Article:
• Edward S. Boyden , Massachusetts Institute of Technology and Karl Deisseroth , Stanford University and Howard Hughes Medical Institute , for the development and implementation of optogenetics – the programming of neurons to express light-activated ion channels and pumps, so that their electrical activity can be controlled by light.
  • John Hardy , University College London , for discovering mutations in the Amyloid Precursor Protein gene (APP) that causes early onset Alzheimer’s disease, linking accumulation of app-derived beta-amyloid peptide to Alzheimer’s pathogenesis and inspiring new strategies for disease prevention.
  • Helen Hobbs , University of Texas Southwestern Medical Center, and Howard Hughes Medical Institute, for the discovery of human genetic variants and the distribution of cholesterol and other lipids, inspiring new approaches to cardiovascular and liver disease prevention.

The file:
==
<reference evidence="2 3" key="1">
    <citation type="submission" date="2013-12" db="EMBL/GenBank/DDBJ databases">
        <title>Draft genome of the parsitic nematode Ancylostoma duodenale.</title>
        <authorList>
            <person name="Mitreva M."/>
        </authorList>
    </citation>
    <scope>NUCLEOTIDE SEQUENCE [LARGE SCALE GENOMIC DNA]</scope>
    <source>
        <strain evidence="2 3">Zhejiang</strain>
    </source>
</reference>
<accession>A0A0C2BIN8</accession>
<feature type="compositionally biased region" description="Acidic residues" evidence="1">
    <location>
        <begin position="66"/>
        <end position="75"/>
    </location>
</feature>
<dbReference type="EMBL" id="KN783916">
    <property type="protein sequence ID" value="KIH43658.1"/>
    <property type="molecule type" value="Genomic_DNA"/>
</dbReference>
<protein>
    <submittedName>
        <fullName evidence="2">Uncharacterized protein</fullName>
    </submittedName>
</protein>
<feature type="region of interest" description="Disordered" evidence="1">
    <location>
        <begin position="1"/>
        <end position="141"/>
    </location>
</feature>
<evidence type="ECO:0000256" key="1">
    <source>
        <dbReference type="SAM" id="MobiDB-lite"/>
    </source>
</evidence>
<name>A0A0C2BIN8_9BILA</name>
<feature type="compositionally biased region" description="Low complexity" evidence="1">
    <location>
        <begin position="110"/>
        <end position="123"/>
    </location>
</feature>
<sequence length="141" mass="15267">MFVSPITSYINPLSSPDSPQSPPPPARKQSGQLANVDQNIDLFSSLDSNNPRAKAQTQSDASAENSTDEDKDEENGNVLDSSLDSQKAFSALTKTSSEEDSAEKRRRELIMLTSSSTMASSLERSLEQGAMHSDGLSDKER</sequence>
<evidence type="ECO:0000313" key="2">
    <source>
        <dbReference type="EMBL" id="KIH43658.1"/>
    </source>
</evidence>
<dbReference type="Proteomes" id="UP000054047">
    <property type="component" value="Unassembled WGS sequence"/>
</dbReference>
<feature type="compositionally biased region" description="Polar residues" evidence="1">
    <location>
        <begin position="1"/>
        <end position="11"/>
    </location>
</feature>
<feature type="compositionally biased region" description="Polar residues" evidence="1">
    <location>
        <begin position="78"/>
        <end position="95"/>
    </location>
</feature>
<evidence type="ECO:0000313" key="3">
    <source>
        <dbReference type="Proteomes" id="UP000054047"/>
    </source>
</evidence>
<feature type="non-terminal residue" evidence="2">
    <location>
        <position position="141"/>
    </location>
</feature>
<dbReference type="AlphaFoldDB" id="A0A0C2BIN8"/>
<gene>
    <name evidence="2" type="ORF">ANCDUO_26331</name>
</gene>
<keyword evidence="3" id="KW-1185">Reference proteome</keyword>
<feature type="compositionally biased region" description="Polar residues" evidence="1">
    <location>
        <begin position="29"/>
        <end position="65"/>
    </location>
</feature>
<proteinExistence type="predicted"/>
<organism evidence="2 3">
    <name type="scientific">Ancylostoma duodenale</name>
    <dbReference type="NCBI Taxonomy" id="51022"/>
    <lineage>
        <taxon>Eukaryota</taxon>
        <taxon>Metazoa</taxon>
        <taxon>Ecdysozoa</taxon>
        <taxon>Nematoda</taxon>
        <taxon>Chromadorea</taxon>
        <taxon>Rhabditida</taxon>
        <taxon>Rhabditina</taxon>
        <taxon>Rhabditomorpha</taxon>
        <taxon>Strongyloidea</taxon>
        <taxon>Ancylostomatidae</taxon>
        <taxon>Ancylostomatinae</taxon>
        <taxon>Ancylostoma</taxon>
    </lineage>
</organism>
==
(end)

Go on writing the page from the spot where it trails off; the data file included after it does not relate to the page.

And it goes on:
• Svante Pääbo , Max Planck Institute for Evolutionary Anthropology , for pioneering the sequencing of ancient DNA and ancient genomes, thus illuminating the origins of modern humans, and their relationship to extinct Neanderthals, and the evolution of human populations and traits.

2017

The 2017 laureates were: [10]

  • Stephen J. Elledge , Brigham and Women’s Hospital, Harvard Medical School, and Howard Hughes Medical Institute, for elucidating how to eukaryotic cells and their response to damage in their DNA and providing insights into the development and treatment of cancer.